Harold Holzer: How should the country mark the sesquicentennial?
Author or editor of 36 books, many on Lincoln, and chairman of the Abraham Lincoln Bicentennial Foundation
Frankly, it may never again be possible to unite Americans around any all-embracing national observance. But even in the face of enervating indifference fueled by dwindling history education, by the substitution of hand-held-device isolation for mass participation, and perhaps, ironically, by our ever-broadening diversity, the Civil War still represents a unique and priceless opportunity for reflection. Having botched the healing opportunity presented by the Civil War Centennial 50 years ago -- even if it did imbue white pre-teens like me with a lifelong passion for the subject -- we have a precious new chance to explore what truly divided us then, and what can better unite us now. We have a chance to learn (at last) how far we have come on the road to true democracy, and how much farther we have to go.
The Civil War is what made this country what it is. It was the dividing line between the inhumane system of slavery that made a mockery of our own Declaration of Independence, and the first steps toward freedom and equality. It replaced the coalition of original, self-interested states with a true and powerful nation. It transformed a government traditionally run by Congress to one dominated by presidential authority.
For all the “romance” of the Civil War -- the brother-against-brother conflicts, the demise of Southern aristocracy -- we need to remember that this was fundamentally a brutal war over a brutal institution -- slavery -- and if we focus on this truth and reflect on it, we will be doing a service not just to the past but to the future.
We’ve already seen some missteps along the way. Recently, the Governor of Virginia ill-advisedly issued a Confederate Heritage Month proclamation without referring to slavery (he apologized). A Virginia grade school textbook claimed that masses of African Americans fought willingly for the Confederacy -- a “fact” the author admitted she got from a “Confederate Memory” website (the board says its teachers will ask students not to read the ridiculous passage!). A Texas school board ruled that Abraham Lincoln’s inaugural address could not be taught without granting equal time to Jefferson Davis’ -- a decision that not only showed idiotic literary judgment, but tacitly acknowledged the legitimacy of secession and rebellion.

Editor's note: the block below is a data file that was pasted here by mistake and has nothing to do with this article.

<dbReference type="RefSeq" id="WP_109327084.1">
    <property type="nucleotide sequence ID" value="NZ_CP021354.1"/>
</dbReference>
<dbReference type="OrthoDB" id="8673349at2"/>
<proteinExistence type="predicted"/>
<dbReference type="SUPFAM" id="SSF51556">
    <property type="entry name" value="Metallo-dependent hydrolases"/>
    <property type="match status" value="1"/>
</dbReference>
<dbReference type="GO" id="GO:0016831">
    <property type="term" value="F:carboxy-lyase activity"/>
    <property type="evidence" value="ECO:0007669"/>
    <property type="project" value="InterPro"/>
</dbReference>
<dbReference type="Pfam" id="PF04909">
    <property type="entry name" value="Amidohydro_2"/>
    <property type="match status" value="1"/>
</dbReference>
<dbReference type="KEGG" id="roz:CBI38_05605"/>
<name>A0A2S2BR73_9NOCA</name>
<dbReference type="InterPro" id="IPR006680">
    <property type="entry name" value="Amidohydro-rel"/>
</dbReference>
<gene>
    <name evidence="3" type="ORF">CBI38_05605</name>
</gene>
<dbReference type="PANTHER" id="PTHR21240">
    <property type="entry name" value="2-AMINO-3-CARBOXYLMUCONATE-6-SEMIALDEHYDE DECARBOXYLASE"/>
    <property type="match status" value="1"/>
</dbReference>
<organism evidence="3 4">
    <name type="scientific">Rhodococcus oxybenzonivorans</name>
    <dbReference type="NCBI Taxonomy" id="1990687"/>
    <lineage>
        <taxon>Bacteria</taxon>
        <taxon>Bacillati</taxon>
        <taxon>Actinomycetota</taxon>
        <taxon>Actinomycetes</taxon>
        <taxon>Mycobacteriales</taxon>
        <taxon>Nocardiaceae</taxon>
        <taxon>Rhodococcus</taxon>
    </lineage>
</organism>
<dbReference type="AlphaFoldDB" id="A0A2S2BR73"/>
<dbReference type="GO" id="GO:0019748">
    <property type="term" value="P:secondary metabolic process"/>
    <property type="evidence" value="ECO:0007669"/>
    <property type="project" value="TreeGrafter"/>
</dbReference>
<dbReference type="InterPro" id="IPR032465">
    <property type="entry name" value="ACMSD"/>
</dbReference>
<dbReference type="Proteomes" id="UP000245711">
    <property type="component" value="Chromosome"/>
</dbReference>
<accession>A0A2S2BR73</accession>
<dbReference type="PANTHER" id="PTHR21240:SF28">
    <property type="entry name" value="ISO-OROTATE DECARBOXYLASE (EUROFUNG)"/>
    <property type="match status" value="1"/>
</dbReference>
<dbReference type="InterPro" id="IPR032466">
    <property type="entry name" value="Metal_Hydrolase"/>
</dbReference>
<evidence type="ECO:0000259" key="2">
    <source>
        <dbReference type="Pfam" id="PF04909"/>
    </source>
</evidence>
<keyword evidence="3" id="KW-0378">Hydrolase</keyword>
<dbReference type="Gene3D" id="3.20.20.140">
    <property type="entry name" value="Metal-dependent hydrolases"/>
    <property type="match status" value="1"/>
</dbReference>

How to separate fact from fiction? The fact that Congress neglected to establish a national Civil War Sesquicentennial commission has endangered this anniversary unimaginably. We are now at the mercy of extremist and localized remembrance that seeks to redefine and redirect public memory. The responsibility falls on historians to keep the record straight, and to do so in engaging and accessible manner. For that reason alone, this anniversary is worth observing -- and this newspaper is helping to keep it in focus.
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| November 15, 2010; 2:42 PM ET
Categories: Views | Tags: Harold Holzer
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